What are dependency cases?
Recent changes in legal terminology associated with Georgia’s Juvenile Code should be noted as researchers navigate recent and historical documents, books, practitioner’s materials and web resources related to Georgia’s laws governing children, juvenile courts and juvenile justice.
The current Juvenile Code replaces the term “deprivation” with “dependency” when referring to cases of abuse or neglect where the court has interceded to protect a child. Other changes to the Juvenile Code include an expansion of the definition of abuse to include prenatal abuse, in addition to physical, emotional and sexual abuse, sexual exploitation, and the reduction of critical timelines in dependency cases to promote permanency for children in foster care.
A host of federal and state government agencies provide resources to support children and families. These agencies address legal and policy issues, funding, provide free educational resources, and often render direct services. The common goal of most federal and state agencies is to raise awareness, and ultimately, promote the safety and well-being of children.
Many of the following organizations offer seminars, workshops, and continuing legal education in addition to direct services to improve the mental and physical health, safety and overall well-being of our nation’s youth. Current awareness of children’s advocacy agencies is important as a holistic approach is often required to ensure the delivery of adequate services and resources to children.
Below is a selected list of Georgia and National organizations. For a more comprehensive list of service providers, visit the United Way 2-1-1 Information & Referral Service online or dial 2-1-1 anytime, 24 hours/7 days a week.
Smart Start GA: A program of the United Way focusing on early childhood education, development, and care of Metro-Atlanta children ages birth to 5 years old.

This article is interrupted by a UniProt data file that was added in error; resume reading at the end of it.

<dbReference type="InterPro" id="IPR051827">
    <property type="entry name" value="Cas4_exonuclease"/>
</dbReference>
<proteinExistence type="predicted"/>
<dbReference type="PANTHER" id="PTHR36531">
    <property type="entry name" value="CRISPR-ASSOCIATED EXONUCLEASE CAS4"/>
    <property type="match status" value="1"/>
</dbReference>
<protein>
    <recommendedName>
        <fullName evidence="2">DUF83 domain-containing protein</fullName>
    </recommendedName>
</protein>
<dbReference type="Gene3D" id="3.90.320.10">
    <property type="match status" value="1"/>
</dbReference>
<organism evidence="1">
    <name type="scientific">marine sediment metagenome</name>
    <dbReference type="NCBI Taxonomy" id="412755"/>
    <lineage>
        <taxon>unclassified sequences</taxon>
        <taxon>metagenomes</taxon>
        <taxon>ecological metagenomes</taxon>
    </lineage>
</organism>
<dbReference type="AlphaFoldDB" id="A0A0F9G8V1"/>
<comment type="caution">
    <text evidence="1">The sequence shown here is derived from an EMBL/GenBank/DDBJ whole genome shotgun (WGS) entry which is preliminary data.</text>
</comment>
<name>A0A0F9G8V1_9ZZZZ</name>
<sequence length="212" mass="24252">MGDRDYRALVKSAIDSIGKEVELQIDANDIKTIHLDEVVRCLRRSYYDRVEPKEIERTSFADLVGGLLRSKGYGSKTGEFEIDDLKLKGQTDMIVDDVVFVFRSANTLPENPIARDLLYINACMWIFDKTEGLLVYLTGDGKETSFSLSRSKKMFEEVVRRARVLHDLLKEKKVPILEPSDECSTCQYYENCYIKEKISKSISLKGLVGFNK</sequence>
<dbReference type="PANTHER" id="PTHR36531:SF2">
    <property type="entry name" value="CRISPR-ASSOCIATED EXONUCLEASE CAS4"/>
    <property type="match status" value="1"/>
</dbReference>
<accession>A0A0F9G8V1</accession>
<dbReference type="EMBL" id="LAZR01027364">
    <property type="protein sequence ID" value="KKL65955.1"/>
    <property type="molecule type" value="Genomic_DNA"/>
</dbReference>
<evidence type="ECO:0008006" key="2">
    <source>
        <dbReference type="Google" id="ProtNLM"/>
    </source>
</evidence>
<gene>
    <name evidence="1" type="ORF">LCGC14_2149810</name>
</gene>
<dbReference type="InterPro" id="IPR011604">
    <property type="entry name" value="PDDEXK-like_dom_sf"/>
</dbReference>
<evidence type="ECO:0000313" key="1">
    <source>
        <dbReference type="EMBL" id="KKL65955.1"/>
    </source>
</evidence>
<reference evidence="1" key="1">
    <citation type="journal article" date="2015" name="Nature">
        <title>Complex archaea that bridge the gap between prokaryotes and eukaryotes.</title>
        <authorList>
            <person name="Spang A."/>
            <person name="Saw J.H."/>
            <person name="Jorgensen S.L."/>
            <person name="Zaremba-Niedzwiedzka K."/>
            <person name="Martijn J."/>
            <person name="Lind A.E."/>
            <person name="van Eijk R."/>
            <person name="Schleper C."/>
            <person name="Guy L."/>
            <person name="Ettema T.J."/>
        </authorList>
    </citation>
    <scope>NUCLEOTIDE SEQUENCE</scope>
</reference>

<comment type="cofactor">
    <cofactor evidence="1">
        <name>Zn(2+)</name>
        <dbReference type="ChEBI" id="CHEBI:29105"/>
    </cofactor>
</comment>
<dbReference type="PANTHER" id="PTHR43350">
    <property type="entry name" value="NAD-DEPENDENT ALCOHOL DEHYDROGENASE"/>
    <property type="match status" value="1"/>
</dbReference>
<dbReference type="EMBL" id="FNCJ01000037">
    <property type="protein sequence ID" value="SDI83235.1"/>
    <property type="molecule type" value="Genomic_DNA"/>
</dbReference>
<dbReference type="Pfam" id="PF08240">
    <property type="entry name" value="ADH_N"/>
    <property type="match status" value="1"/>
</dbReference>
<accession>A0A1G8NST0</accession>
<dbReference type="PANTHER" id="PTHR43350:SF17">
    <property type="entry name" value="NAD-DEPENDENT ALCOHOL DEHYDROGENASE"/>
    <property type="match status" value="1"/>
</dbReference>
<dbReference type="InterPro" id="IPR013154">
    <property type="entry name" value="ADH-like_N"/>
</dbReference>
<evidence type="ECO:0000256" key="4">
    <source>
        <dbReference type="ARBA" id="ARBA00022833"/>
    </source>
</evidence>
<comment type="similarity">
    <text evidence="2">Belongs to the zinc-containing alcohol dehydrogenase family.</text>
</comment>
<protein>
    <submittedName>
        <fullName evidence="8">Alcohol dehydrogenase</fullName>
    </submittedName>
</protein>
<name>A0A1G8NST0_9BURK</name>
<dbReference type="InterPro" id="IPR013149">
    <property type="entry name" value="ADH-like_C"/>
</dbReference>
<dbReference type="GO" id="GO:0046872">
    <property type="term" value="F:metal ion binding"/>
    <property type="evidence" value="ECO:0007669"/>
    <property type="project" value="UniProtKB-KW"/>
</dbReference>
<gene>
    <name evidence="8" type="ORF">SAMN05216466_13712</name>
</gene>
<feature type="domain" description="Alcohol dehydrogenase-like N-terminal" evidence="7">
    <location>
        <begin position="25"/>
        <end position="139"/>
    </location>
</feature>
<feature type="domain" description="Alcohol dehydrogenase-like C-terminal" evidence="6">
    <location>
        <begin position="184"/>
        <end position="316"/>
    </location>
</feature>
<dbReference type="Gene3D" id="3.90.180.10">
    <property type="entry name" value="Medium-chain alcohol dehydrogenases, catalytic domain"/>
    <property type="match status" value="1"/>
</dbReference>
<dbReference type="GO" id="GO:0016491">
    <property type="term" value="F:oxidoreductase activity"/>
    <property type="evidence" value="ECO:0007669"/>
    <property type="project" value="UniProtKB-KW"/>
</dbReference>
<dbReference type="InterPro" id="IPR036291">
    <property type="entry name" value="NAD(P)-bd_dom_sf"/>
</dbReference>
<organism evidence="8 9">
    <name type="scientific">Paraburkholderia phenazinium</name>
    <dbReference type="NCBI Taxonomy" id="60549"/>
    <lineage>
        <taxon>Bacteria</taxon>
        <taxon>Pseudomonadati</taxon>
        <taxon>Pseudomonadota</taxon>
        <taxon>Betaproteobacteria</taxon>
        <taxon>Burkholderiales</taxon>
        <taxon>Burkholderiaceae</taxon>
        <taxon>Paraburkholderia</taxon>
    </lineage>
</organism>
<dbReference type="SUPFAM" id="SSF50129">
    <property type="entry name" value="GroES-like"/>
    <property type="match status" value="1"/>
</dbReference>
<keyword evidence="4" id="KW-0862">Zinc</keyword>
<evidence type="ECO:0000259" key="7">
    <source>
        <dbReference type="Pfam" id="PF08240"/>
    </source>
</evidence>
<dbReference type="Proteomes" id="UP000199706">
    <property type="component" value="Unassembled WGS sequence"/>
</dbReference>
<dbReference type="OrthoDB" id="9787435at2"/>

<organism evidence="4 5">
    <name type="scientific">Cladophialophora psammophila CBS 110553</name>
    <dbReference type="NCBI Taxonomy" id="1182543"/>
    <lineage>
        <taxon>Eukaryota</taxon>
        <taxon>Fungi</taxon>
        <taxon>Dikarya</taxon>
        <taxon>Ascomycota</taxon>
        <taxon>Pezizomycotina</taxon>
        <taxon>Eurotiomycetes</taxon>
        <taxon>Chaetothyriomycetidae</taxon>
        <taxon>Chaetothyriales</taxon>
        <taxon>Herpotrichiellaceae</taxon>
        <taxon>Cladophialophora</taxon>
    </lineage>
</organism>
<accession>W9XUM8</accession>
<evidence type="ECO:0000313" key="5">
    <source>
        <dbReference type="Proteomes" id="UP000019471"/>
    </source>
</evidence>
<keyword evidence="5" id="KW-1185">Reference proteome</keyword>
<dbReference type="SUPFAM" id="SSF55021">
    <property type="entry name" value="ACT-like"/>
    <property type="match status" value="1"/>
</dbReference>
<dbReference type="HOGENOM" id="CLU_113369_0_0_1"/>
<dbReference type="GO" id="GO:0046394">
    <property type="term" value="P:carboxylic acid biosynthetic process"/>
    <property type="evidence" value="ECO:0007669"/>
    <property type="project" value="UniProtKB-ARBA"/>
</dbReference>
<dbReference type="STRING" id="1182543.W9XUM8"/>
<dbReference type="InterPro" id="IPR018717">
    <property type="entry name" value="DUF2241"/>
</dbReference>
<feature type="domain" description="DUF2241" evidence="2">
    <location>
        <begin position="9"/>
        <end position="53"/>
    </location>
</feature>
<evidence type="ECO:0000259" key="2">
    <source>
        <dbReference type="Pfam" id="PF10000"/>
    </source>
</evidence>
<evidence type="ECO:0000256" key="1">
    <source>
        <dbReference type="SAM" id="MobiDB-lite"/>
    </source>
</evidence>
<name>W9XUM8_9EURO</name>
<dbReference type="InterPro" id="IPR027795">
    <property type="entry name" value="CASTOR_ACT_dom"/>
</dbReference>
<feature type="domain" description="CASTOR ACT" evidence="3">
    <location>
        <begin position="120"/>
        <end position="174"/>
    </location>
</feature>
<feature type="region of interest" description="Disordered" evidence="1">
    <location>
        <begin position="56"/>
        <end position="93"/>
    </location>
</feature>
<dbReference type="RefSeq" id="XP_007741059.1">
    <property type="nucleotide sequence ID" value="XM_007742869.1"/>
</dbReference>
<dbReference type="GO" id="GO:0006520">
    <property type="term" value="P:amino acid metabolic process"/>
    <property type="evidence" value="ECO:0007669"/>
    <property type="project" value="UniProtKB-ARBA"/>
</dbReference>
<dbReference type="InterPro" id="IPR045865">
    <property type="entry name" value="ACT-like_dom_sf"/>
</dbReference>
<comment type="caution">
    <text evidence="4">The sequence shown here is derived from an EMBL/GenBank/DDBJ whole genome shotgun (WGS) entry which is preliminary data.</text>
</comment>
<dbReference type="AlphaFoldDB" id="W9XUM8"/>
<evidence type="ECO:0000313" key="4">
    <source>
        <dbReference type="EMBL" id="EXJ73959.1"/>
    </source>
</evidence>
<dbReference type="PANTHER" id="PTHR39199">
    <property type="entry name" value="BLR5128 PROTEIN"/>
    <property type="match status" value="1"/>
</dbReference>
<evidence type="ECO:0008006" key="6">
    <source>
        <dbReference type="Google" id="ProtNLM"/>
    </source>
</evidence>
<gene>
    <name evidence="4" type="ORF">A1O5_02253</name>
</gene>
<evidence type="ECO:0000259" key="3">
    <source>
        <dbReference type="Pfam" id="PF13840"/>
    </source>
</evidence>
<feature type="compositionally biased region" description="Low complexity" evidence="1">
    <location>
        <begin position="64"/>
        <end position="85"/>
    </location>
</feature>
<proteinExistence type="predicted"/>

Georgia Campaign for Adolescent Power & Potential: promotes programming to support and improve adolescent health and teen pregnancy prevention.
Georgia Department of Human Resources: provides, child care assistance, child protective and foster care services, adoption services and general public assistance to aid families in need.
Division of Family and Children Services: provides refugee assistance, emergency food and energy assistance, after-school services, child care assistance and subsidies, Medicaid, child protective and foster care services, adoption services, Prep, and general public assistance to families in need.
Barton Child Law and Policy Center: provides legal representation and advocacy for juvenile court-involved children.
Children's Restoration Network: provides services for homeless children and mothers.
Families First: provides a Reunion Registry (for adopted persons, birth and adoptive parents), emergency food and energy assistance, after-school services, child care assistance and subsidies, Healthy Moms and Babies programs, adoption services, placement to permanency, and family and parenting education.
Fulton County Citizen Panel Review: program consists of court-appointed volunteers who review the cases of children in court-ordered foster care on a monthly basis. This panel also monitors the progress DFCS case plans and the looks for the successful implementation of goals leading to reunification or permanency.
GA CASA: Georgia Court-Appointed Special Advocates, Inc.; supports 47 local CASA programs in Georgia in their effort to recruit, train and supervise caring volunteers who advocate for “safe, loving, permanent homes” for children in foster care.
National CASA: National Court Appointed Special Advocates, Inc.; supports state and local CASA programs (see GA CASA for more information).
Jim Casey Youth Opportunities Initiative: Helps young people, ages 14 to 25 who are aging out of foster care, to make a successful transition to independence and adulthood. “Initiative is working in the following sites: Atlanta, Georgia; Hartford/Bridgeport Connecticut; Des Moines, Iowa; Indianapolis, Indiana, Maine; Detroit/Wayne County and Northern Michigan; Hawaii, Omaha, Nebraska, Nashville, Tennessee; Rhode Island; San Diego, California; and Tampa, Florida.”